“This should help pretty quick, then we

Sher­lock was sleek and soft­coated, but his eyes were dull with pain

will have to wait and see if it’s just colic or some­thing more se­ri­ous.”

“He’s on just his nor­mal feed, it’s never trou­bled him be­fore,” said Sarah. “Did you let him out to graze?” “Yes, he re­ally likes the new grass, so we left him out while I helped Linda brush Dono­van down and then we took a while, pulling his mane.” She in­di­cated a black horse peer­ing over the yard fence. Its mane was tidy and trim, all the fuzzy-ended hairs plucked out. It would have been a time­con­sum­ing task, even for two of them.

“Well, that is prob­a­bly the prob­lem, too much fresh green grass that his gut isn’t used to af­ter win­ter.”

At that stage Sher­lock sub­sided to his knees with a har­rumph. But the Vet was onto him in­stantly, a good slap and tail pull and loud “Yaaaah!” that any equine, pig hunt­ing pony or fancy dres­sage horse, would un­der­stand. It was enough to sur­prise Sher­lock back onto his feet.

“Keep him go­ing round. Now, did your dad get any beer from Mr Cooper?”

“I’m not sure, he was mut­ter­ing about it but did head up the road in the car.”

Not long af­ter, Brian Smithers drove up be­side the Vet’s car and climbed out with a cou­ple of huge brown bot­tles cov­ered in dust. Not stand­ing on cer­e­mony, the Vet took one, knocked the cap off on a nearby fence post, took a quick swig, nod­ded ap­prov­ingly, then raised the horse’s head and chugged the frothy liq­uid down its throat.

You could smell the yeast from yards away, but the horse didn’t seem to mind the taste. It was one of Cooper’s worst brews, or his best if you wanted to help a horse with a sore stom­ach.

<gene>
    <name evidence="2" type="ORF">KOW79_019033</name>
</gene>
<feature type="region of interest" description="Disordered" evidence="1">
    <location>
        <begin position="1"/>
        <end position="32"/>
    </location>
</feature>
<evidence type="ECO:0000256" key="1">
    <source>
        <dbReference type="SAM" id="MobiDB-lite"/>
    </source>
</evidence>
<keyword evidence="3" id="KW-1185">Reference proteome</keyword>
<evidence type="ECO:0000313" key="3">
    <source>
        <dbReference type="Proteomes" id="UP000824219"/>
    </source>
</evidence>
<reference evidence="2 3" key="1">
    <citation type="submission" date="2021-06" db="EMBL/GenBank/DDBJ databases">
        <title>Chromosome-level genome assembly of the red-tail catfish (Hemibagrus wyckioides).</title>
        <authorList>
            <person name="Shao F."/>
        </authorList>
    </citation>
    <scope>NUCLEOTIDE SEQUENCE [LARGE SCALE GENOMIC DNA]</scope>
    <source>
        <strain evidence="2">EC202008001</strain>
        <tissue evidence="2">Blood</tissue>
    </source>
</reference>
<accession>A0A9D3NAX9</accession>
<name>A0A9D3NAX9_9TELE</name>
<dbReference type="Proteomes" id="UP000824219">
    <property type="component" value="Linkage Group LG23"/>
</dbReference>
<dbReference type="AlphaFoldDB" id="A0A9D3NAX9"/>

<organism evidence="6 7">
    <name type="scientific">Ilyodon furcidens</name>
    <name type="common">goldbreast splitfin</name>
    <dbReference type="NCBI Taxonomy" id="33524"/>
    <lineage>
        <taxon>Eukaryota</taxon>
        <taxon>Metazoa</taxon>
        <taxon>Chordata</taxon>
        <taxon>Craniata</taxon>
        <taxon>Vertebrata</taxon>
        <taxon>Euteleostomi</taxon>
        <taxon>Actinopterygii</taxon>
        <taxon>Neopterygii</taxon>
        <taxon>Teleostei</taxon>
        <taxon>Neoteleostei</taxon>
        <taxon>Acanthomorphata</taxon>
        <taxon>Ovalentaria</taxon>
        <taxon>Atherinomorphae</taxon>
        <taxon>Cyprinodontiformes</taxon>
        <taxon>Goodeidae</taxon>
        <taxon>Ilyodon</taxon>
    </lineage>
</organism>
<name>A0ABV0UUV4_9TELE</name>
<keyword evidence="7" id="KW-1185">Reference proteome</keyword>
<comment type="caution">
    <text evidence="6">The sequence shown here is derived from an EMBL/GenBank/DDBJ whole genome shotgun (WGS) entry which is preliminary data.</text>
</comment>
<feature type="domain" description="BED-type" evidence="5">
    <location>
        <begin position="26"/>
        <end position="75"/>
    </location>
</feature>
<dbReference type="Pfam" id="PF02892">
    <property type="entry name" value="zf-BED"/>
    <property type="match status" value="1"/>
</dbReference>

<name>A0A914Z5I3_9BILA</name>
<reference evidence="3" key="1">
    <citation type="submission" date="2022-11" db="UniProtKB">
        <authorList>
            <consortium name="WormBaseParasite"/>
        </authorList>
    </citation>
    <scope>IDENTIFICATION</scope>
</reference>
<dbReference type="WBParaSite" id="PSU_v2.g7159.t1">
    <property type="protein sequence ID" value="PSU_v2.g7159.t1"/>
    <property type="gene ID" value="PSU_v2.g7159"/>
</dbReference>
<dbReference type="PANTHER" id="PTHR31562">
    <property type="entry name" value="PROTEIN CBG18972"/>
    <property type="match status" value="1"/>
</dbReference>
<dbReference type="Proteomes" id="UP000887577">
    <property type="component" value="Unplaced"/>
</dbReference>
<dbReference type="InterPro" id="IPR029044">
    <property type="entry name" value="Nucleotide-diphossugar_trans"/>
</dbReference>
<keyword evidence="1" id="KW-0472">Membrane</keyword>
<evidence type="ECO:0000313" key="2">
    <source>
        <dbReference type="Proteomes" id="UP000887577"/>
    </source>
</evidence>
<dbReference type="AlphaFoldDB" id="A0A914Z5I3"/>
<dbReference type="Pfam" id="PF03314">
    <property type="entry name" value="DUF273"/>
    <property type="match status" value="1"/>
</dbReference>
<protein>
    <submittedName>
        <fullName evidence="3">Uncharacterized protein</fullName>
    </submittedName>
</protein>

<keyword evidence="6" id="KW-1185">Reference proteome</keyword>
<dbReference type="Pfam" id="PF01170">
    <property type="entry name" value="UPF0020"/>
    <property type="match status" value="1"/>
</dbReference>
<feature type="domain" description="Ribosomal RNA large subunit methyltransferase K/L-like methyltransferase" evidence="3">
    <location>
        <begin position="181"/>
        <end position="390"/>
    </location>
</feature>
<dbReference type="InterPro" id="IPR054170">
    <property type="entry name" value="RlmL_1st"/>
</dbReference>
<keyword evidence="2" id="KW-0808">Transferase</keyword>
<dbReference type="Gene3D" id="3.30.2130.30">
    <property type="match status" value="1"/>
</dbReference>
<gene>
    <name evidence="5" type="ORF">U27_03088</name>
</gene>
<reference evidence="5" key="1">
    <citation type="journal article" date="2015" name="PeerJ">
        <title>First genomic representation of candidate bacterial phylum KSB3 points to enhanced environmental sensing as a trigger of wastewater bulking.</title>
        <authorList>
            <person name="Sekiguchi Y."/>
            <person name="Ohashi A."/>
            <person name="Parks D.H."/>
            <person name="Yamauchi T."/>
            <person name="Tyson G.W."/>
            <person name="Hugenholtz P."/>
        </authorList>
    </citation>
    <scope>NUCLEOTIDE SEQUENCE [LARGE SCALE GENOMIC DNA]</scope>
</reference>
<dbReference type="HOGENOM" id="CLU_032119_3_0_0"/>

Sarah went back to walk­ing Sher­lock in cir­cles and af­ter a few min­utes we heard it. A great snort­ing, burp­ing belch. A stum­ble, then a long, loud fart.

Al­most in­stantly the horse’s ears came for­ward and his pace loos­ened.

“Life’s a gas isn’t it?” said the Vet proudly. “Now, let’s just have another lis­ten to him. Yep, that sounds much more nor­mal. Keep the rest of that bot­tle in case he re­gresses, but I think he will be ok now. Just make sure he gets a bit of hay or fi­brous feed be­fore you let him onto the lush grass. Give his gut a chance to adapt to it.” He turned to Brian Smithers. “I reckon you owe old Cooper now, just imag­ine what the cost of surgery could have set you back. A cou­ple of beers is a pretty cheap cure. The old bug­ger just loves a meal out and a good yarn.”

“Yes, well,” mut­tered Brian. “We are grate­ful, of course, but…”

“I’ll men­tion it to him on my way past if you like,” said the Vet cheer­fully. “No trou­ble!”

“Oh well, thank you, of course. Yes, hmm, I’ll tell Mar­garet... and what about the other bot­tle?”

“Oh, that one? Very im­por­tant that one.” The Vet picked it up and de­posited it care­fully amongst his gear.

“Bloody good medicine that.” n

The Vet took a quick swig and nod­ded ap­prov­ingly.